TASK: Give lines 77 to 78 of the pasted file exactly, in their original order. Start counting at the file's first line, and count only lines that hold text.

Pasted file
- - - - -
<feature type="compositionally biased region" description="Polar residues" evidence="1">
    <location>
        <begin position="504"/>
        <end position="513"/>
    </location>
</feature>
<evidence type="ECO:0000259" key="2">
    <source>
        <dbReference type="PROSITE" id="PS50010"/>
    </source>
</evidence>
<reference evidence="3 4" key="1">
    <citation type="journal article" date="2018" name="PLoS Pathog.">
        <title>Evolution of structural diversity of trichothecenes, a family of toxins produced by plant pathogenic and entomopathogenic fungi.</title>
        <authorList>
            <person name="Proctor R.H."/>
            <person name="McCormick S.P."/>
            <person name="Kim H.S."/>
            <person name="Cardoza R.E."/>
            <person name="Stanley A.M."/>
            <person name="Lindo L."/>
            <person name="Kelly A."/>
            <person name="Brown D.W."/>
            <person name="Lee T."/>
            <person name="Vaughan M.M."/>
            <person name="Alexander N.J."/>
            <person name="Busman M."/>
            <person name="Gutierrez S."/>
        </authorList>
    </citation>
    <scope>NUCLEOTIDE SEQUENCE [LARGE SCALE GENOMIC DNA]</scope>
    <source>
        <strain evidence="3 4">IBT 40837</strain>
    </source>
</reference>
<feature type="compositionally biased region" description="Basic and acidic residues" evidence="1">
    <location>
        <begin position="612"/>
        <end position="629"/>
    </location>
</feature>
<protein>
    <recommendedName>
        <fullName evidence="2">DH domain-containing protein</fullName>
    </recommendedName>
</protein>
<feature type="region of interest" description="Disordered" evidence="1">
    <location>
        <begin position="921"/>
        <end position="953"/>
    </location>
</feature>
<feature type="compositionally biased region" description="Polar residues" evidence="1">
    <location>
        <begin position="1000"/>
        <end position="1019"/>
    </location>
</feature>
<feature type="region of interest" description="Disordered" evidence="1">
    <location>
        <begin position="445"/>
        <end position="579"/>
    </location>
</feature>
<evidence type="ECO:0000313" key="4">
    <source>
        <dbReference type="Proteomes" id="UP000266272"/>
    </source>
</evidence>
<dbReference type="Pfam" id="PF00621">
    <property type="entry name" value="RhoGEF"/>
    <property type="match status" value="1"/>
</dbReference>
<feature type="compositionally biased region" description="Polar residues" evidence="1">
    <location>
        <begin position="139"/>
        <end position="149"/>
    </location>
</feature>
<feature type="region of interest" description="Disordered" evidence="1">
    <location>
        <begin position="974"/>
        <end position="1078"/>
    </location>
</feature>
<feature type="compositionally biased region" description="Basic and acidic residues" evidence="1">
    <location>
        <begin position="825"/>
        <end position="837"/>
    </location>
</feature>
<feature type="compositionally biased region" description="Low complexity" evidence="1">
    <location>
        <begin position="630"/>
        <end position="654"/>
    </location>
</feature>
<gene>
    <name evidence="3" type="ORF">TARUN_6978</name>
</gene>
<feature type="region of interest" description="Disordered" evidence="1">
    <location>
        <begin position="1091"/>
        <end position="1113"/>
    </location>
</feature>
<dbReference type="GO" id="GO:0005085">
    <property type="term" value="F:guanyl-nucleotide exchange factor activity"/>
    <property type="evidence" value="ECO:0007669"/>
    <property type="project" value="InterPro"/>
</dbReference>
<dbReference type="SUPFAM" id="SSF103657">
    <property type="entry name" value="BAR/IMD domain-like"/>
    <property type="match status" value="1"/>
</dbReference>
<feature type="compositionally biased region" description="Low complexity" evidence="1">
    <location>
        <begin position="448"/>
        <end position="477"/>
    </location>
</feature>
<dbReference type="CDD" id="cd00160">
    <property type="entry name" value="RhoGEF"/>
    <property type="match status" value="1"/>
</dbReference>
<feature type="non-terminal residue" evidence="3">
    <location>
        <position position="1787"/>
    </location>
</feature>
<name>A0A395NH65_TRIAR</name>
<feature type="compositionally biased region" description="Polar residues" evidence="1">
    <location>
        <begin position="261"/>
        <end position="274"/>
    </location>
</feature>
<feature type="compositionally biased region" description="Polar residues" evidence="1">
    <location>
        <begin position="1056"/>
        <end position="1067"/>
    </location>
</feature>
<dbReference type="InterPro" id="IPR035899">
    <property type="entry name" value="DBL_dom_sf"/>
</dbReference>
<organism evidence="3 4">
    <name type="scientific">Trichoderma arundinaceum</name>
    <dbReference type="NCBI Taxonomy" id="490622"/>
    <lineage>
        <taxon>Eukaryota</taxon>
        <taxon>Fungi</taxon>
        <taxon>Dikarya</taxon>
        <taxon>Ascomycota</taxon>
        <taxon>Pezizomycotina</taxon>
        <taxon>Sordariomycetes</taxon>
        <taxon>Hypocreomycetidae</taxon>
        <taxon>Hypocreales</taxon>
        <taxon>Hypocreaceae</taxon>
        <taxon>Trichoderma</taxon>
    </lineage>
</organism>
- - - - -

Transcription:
        <end position="149"/>
    </location>